Liberty Still a Real Jeep

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Photo courtesy of Chrysler LLC

2010 Jeep Liberty.

As Chrysler says goodbye to the tumultuous year 2009, it greets the New Year and the future as a much leaner company. With help from new parent company Fiat, Chrysler is settling down and concentrating on the brands and vehicles that will make it successful into that future.
One of the core brands of the company will remain Jeep, the iconic nameplate that is almost always associated with rugged off-road vehicles. (Never mind the fact that many of them will never be used in a manner that demands ruggedness, nor taken off road.) Though the Jeep name has been diluted somewhat in recent years, Chrysler has better plans for it.
The car-based Compass and Patriot models will continue – for now – but Chrysler will refocus the Jeep brand on the true off-road models like the Grand Cherokee and the smaller Liberty. (The other, bigger off-roader based on the Grand Cherokee, the Commander, will be gone from the lineup soon due to poor sales.)
An all-new Grand Cherokee will bow later in 2010, and the Liberty gets a few improvements here and there two years after its latest redesign. Most of the changes are subtle things, but they add icing to the cake of a pretty nice little SUV. The Liberty might get overlooked for being too harsh, but it’s actually a rather pleasant vehicle.
A couple of new features come in the interest of saving fuel: A system that shuts fuel flow off completely during deceleration, and an “ECO” light on the dash to let a driver know when efficient driving is being done. Those two things don’t make for huge gains in the Liberty’s fuel economy numbers (15 city and 21 highway), but as the saying goes, every little bit helps. New active head restraints for front seat passengers also help on the safety front.
The first thing you might notice about the Liberty is its tough, chunky stance. It’s not huge, but it’s not all that small either. Plenty of room inside for four adults – five if three of them don’t mind being a little cozy in the back seat. There’s also a pretty spacious cargo hold that now features a life-flat load floor.
Only one engine choice with the Liberty, whether you choose the Sport or Limited trim models. It’s a 3.7 liter V6 that makes an impressive 210 horsepower, though it can feel a little pokey at times when trying to pass thanks to its rather behind-the-times 4-speed automatic transmission. Still, the engine is quiet and smooth enough for routine travel.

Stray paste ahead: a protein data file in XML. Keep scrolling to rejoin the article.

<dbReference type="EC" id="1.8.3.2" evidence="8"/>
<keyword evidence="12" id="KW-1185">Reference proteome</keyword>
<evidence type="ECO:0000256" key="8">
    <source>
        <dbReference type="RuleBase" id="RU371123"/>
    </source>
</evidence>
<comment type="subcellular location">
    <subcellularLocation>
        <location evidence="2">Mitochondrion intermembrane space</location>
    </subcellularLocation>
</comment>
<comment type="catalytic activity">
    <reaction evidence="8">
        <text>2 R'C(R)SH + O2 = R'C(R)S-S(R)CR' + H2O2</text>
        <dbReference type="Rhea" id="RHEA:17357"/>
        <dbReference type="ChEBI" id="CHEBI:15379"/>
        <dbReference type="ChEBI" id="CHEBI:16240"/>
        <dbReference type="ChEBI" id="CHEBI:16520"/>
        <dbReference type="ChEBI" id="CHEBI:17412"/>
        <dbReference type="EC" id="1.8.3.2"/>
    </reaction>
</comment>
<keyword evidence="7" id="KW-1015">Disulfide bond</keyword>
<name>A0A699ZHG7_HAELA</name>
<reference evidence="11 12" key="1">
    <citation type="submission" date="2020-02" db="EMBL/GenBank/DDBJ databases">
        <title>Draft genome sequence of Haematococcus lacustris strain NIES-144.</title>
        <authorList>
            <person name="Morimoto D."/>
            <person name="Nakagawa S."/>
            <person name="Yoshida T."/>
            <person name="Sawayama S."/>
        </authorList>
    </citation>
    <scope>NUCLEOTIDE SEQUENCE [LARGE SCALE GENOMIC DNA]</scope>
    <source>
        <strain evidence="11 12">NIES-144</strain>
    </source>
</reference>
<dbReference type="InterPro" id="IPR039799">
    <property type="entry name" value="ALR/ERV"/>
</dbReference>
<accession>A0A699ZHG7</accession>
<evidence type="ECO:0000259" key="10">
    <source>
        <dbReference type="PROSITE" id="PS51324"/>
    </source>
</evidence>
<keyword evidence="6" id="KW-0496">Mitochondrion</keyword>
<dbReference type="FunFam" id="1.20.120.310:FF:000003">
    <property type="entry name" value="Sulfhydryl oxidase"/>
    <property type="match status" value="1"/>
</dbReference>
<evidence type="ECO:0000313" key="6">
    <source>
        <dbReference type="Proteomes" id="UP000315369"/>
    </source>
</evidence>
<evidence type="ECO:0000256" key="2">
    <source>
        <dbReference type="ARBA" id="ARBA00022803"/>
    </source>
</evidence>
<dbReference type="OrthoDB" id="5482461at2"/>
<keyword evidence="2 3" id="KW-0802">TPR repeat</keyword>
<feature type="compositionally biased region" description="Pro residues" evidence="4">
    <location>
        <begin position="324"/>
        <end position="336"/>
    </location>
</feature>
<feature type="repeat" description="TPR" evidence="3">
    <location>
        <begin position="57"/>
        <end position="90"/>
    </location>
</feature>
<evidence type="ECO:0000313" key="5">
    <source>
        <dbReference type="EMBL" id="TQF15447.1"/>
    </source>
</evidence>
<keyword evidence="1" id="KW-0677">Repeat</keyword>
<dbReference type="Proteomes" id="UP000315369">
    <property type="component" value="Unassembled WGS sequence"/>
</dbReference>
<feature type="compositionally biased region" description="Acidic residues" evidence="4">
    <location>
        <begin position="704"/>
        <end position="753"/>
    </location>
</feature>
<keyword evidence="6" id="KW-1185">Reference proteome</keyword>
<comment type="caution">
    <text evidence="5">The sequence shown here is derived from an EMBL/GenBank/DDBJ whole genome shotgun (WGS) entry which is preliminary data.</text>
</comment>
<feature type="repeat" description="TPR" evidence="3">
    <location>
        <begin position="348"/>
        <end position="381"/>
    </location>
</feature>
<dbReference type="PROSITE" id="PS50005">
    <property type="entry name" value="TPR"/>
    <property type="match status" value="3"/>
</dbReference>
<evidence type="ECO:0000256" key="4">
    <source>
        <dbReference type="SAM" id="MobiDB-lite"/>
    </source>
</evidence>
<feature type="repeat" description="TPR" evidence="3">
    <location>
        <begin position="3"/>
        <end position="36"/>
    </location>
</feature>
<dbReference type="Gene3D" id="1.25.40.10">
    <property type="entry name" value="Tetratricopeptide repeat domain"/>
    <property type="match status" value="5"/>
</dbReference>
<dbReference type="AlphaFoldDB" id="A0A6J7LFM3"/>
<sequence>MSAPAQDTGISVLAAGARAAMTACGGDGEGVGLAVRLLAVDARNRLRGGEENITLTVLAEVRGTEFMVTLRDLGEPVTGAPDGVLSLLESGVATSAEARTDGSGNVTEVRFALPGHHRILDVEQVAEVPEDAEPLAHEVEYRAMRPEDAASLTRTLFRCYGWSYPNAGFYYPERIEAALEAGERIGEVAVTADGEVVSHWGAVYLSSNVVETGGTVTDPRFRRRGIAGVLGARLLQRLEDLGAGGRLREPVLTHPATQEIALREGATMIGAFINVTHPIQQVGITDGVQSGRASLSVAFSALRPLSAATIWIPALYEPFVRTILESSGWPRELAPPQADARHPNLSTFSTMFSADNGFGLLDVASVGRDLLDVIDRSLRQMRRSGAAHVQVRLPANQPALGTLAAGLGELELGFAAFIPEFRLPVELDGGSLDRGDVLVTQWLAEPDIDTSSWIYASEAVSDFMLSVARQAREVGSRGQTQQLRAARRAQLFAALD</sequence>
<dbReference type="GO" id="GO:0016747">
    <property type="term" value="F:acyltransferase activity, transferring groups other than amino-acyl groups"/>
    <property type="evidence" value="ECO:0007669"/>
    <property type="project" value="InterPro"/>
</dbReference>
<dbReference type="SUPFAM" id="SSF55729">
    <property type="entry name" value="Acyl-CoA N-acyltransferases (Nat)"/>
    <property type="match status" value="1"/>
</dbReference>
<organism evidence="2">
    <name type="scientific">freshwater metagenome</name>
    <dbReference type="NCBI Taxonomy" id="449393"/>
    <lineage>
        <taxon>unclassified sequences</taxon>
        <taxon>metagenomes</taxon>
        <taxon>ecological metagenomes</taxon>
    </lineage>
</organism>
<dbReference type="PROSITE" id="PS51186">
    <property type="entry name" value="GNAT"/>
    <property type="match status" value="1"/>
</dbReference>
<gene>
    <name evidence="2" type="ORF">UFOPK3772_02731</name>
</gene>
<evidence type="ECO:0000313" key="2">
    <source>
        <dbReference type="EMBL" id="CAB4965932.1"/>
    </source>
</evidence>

The vehicle I recently drove was a Limited with the optional Selec-Trac II full-time four wheel drive system. I never had any reason or opportunity to test out its off-road or slippery pavement behavior, but it’s probably a no-brainer to assume that this Jeep model does as well or better than anything else on the market with a “4×4” badge on it.
The Liberty Limited gets you lots of niceties that make it comfortable when on the highway or the trail. Leather seats (heated), automatic climate control, a Bluetooth hands-free phone system called Uconnect, and power adjustment for both front seats. The driver’s seat even gets two memory settings that keep track of not only seat position, but mirror settings and radio presets. Very handy for a two-driver household.
Another fun option this particular Liberty had is a huge fabric sunroof called Sky Slide. It can be opened electrically either part way or all the way back, giving an open-air feeling to the entire passenger compartment. The only downsides are a slight increase in noise making its way inside when closed, and the elimination of the standard roof rails that form the basis of a carrying system for things like skis, bicycles, etc.
The Liberty can also be equipped with a towing package that will let you pull a trailer up to 5000 pounds. Credit goes to its stout chassis, which is also what makes it a capable four-wheeler. As with other Jeep models that can truly go off road, this one has small badges proclaiming “Trail Rated” on its front fenders.
You can get into a Liberty Sport for $23,255, though that’s for a two-wheel drive model. Add another $1600 for the 4×4, and the Liberty 4×4 like the one I drove starts at $28,735. Even with a pretty generous selection of options, its bottom line sticker price was $33,965.
A lot of vehicles have blurred the distinction of what a “sport utility vehicle” or a “four wheeler” is. Some just offer the looks without the substance to get the job done. The Liberty not only stays true to its purpose as an off-road vehicle, but to the Jeep brand name as well.
I’ll see you down the road.

Dave Kunz is the automotive reporter at KABC-TV Channel 7. He’s also a car enthusiast and owns several classics. Dave can be reached at TVCarz @ pacbell.net.

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